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Date:         Mon, 14 Feb 2005 14:55:14 -0800
Reply-To:     Dale Glaser <glaserconsult@sbcglobal.net>
Sender:       "SPSSX(r) Discussion" <SPSSX-L@LISTSERV.UGA.EDU>
From:         Dale Glaser <glaserconsult@sbcglobal.net>
Subject:      Re: help factor analysis
Comments: To: David Hitchin <d.h.hitchin@sussex.ac.uk>
In-Reply-To:  <1108419495.421123a730080@webmail.sussex.ac.uk>
Content-Type: text/plain; charset=us-ascii

And to add to this, even though I am reluctant to relax the convergence (or # of iterations) criteiron, if I do (e.g., IT = 50), even if I then obtain convergence, I like to be able to view the iteration history (as one can obtain from most SEM softwares) to see if achieving a global maximum was problematic..........did there seem to be many oscillations? (I believe part of this is revealed in the output for each step of the derivatives in LISREL). If so, and even if I did obtain convergence with 48 iterations, I'm going to be very circumspect about my evaluation/embracing of the factor model....................Dale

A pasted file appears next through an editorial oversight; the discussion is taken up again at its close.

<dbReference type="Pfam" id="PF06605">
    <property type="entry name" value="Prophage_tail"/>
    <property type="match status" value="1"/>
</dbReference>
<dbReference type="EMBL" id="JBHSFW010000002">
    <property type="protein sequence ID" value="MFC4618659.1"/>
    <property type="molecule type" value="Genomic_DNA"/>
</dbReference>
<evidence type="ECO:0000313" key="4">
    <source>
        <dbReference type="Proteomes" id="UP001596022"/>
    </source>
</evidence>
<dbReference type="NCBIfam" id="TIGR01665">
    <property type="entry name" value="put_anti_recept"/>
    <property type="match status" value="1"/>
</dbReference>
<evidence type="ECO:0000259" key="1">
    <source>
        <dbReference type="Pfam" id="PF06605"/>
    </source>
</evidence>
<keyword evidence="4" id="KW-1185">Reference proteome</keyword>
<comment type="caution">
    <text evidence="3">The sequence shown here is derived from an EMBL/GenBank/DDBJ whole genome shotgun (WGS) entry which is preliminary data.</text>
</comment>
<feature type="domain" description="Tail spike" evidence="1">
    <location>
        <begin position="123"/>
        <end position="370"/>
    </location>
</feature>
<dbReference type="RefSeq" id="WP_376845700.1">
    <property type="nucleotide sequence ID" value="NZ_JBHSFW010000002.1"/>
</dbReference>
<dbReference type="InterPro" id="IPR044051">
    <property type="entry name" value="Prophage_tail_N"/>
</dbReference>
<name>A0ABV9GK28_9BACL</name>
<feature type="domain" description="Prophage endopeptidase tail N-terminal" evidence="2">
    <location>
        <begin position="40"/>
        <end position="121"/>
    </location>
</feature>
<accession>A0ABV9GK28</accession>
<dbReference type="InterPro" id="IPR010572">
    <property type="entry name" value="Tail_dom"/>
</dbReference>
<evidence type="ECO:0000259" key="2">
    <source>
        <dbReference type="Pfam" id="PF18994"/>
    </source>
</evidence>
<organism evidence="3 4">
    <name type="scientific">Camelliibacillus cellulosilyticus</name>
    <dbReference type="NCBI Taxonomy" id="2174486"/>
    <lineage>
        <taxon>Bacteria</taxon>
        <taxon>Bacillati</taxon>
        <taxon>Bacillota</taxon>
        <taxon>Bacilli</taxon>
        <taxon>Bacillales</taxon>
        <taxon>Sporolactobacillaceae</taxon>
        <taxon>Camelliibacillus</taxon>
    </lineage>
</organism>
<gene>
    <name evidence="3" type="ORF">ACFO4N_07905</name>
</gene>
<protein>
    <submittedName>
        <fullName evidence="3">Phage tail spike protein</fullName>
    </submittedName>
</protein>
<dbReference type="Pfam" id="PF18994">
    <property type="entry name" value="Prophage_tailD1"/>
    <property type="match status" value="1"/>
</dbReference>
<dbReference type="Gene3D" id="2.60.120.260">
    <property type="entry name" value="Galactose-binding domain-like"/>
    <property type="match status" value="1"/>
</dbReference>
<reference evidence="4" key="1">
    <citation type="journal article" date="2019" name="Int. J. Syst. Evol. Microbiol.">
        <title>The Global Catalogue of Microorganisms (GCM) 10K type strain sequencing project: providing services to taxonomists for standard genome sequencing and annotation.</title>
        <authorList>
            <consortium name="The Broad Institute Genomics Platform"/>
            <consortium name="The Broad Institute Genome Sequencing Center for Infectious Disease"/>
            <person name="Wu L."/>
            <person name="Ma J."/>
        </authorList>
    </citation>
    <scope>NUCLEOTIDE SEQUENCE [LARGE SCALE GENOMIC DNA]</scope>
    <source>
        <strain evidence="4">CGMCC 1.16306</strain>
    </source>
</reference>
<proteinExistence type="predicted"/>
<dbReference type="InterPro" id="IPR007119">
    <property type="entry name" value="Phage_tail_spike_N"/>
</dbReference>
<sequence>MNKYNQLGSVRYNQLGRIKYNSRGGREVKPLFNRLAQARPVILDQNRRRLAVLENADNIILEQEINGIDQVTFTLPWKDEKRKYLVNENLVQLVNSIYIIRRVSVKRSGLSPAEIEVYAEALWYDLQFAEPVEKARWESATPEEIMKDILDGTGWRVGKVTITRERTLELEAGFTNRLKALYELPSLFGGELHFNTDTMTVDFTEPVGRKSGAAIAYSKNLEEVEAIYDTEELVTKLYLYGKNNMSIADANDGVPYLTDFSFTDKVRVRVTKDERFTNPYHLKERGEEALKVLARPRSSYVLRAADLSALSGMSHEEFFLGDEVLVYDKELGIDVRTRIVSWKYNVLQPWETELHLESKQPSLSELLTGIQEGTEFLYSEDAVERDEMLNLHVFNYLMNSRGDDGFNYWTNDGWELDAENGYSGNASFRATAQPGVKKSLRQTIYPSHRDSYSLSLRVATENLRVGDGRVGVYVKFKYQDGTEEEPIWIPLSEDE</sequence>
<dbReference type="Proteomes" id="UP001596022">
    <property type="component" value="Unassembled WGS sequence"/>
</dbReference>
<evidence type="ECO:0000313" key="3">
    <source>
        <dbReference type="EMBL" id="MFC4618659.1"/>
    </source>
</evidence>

David Hitchin <d.h.hitchin@sussex.ac.uk> wrote:Hector,

I posted before seeing your reply, but I'm not really in disagreement with you. Both the number of iterations and the convergence margin can be adjusted. In my experience, increasing the number of iterations usually works, and doesn't require the syntax that some people dread, so I would suggest that option first, but if it failed I would relax the convergence criterion.